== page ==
Monday, November 26, 2012

Coping With Anxiety

In nothing be anxious; but in everything by prayer and supplication with thanksgiving let your requests be made known unto God.  -- Philippians 4:6 (ASV)
One of the easiest things in the world that I find to do is to be anxious.  My father was a worry-wort and claimed it to be a great spiritual gift by saying worry was a form of prayer.  I have known many worriers.  Almost all claim it is inherited from their parents.  Many claim to be from a long line of worriers.  The fact is we are not born worrying, we LEARN worrying from those around us.  We learn to worry and fear what is out of our control.  Worry creates stress which begets anxiety and before we know it some doctor is handing us anti-depressants and tranquilizers.  Worry, stress, and anxiety put a tremendous weight on our bodies to cope -- often this weight is literal.  Many writers of the Holy Bible speak indirectly of this physical damage to our bodies and souls from worry, and they offer the answer.  Worry is a sad condition considering that often the very people who lead us to faith in God are also the ones teaching us to worry.

Paul says the cure for being anxious is to put that all aside and focus on praying with "supplication and thanksgiving."  Supplication is not a common word in the modern English language.  Adam Clarke's Commentary on the Bible talks about supplication this way:
Supplication - continuance in earnest prayer. With thanksgiving, for innumerable favors already received; and for dangers, evils, and deaths turned aside. And let your souls be found in this exercise, or in the disposition in which this exercise can be performed, at all times, on all occasions, and in all places.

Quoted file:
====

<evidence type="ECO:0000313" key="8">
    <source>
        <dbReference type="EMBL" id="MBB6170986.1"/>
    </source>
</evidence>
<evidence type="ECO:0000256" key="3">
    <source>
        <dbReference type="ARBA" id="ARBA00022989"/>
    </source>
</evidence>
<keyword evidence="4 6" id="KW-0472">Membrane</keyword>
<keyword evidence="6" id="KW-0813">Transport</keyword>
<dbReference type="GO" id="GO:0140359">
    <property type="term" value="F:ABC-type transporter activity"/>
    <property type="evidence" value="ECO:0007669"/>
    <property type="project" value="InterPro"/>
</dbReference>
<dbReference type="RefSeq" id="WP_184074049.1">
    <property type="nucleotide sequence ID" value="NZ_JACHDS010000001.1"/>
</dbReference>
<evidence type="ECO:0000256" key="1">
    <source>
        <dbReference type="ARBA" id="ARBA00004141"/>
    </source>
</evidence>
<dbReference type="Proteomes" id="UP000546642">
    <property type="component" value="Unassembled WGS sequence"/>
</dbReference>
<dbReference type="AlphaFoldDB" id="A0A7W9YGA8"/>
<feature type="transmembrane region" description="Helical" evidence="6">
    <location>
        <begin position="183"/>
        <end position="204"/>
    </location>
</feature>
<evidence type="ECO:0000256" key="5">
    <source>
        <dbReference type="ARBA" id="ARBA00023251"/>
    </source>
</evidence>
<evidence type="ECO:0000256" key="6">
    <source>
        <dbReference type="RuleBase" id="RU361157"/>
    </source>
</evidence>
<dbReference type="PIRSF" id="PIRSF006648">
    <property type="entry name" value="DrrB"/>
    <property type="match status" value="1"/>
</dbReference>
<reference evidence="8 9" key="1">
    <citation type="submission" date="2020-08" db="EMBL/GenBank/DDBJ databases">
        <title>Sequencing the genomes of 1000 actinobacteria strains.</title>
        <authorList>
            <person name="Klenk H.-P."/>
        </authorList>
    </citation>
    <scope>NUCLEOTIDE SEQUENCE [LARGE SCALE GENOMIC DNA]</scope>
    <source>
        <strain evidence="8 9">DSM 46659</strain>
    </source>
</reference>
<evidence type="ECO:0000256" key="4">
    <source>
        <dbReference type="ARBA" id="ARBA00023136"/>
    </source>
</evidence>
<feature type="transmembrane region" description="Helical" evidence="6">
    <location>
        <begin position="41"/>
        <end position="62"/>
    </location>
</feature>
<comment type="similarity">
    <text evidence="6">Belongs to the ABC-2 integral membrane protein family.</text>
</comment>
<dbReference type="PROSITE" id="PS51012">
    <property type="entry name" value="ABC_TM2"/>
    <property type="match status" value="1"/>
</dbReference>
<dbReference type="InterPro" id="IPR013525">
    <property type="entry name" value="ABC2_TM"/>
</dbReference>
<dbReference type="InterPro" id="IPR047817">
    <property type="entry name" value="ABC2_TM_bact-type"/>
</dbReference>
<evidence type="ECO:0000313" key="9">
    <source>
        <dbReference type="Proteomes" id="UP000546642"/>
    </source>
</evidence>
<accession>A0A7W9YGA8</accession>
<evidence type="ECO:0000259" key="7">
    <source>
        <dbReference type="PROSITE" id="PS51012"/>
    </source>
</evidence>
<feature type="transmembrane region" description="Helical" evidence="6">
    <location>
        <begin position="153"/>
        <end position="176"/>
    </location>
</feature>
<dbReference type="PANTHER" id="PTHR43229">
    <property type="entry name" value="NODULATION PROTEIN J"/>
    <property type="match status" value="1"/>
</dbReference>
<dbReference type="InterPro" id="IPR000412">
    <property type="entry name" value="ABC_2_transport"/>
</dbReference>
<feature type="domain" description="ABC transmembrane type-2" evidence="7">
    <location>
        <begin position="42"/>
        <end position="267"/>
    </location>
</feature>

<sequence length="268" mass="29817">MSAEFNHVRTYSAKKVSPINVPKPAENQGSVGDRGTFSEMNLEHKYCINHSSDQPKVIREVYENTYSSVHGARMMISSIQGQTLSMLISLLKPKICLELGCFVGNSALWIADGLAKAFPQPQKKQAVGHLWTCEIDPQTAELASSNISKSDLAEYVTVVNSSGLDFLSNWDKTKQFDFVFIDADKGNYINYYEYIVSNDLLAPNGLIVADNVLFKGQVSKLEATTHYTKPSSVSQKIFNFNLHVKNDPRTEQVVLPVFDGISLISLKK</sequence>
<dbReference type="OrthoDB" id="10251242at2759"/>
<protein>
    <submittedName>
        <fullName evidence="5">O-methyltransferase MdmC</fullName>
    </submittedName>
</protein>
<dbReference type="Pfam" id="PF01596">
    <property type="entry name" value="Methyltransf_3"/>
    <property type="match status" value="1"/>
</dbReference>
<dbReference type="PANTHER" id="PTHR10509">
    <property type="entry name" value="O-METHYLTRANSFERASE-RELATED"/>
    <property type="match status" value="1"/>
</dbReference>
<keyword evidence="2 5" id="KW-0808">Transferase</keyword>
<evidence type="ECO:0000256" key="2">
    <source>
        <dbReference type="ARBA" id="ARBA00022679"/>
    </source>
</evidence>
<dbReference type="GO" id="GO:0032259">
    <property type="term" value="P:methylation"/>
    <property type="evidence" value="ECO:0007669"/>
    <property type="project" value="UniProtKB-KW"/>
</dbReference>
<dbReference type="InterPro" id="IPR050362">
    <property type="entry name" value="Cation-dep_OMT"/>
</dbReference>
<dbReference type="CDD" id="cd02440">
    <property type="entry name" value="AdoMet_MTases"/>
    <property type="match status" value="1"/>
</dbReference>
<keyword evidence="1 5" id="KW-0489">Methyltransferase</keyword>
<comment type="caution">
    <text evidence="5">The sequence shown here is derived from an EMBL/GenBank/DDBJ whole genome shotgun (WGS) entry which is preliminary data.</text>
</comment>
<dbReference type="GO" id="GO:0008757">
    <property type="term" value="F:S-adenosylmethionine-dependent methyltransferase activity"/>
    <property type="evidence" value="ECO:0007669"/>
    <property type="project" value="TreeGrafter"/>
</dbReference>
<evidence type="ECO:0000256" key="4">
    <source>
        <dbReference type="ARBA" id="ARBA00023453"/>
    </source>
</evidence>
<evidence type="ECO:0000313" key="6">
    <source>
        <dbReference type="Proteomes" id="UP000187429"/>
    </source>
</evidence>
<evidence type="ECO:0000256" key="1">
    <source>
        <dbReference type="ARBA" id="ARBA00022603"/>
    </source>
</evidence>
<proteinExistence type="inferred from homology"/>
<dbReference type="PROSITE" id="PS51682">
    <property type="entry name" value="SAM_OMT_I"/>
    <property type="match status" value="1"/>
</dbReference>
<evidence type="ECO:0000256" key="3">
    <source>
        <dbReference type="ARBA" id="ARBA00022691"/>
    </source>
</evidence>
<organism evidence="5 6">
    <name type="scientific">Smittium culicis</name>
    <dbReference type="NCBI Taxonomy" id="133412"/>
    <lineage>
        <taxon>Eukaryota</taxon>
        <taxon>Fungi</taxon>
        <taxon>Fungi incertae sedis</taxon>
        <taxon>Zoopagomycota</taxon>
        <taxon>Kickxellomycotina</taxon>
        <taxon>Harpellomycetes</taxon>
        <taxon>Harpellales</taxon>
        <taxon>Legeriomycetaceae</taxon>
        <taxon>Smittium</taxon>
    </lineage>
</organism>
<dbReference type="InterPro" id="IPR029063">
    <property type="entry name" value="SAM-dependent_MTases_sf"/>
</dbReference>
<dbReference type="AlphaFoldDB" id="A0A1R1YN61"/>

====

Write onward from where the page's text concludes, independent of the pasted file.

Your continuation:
When we are told to pray earnestly and continually many find a problem with it.  I think many of us equate prayer with petitioning God and wonder how much petitioning one can find to do "continually."   YET, we can worry the same thoughts over and over for hours on end and it seems "normal?"  Paul, I think, is suggesting that we find a way to "repeat play" God's assurances over and over in place of the worries.  Place your heart and anxiety on God and stay on God for your focus.  There are at least a couple of ways to work at this goal.  

First, we can learn verses from the Bible and say them to ourselves over and over.  Each time they are said our brains hear it and grow to accommodate the tone and belief.  Modern science tells us this retrains our "neuro-pathways" so the habit of worrying and feeling anxious is changed.

The second is repeating a short prayer over and over.  An ancient prayer of the church is, "Lord Jesus Christ, son of David, have mercy on me."  The Lord's Prayer can be said.  The rosary can be said.  You can make up your own prayer that resonates with you.  Listing things you are grateful for like, "Lord, thank you for __________," can fill a day all by itself. 

Thank you Lord for season changes, for the beauty of your creation, for life, and help, and daily food.  Amen.

Friday, November 23, 2012

The Discipline of Thanksgiving

Enter into the Holy One's gates with thanksgiving, And into God's blessed courts with praise: Give thanks to our Creator, and bless God's name. For Jehovah is good; God's kindness and affection endures for ever, And God stays faithful to all generations.  -- Psalms 100:4-5 (ASV - paraphrased)

The American holiday of Thanksgiving has always been a little bit of a mystery to me.  It's a good thing in that it reminds us to be thankful.  At the same time by it happening only once a year, it is implied that being thankful once a year is adequate.  This is far from the truth.  I'm in the midst of a great gratitude experiment, and am finding that being thankful is a powerful spiritual discipline that has changed me.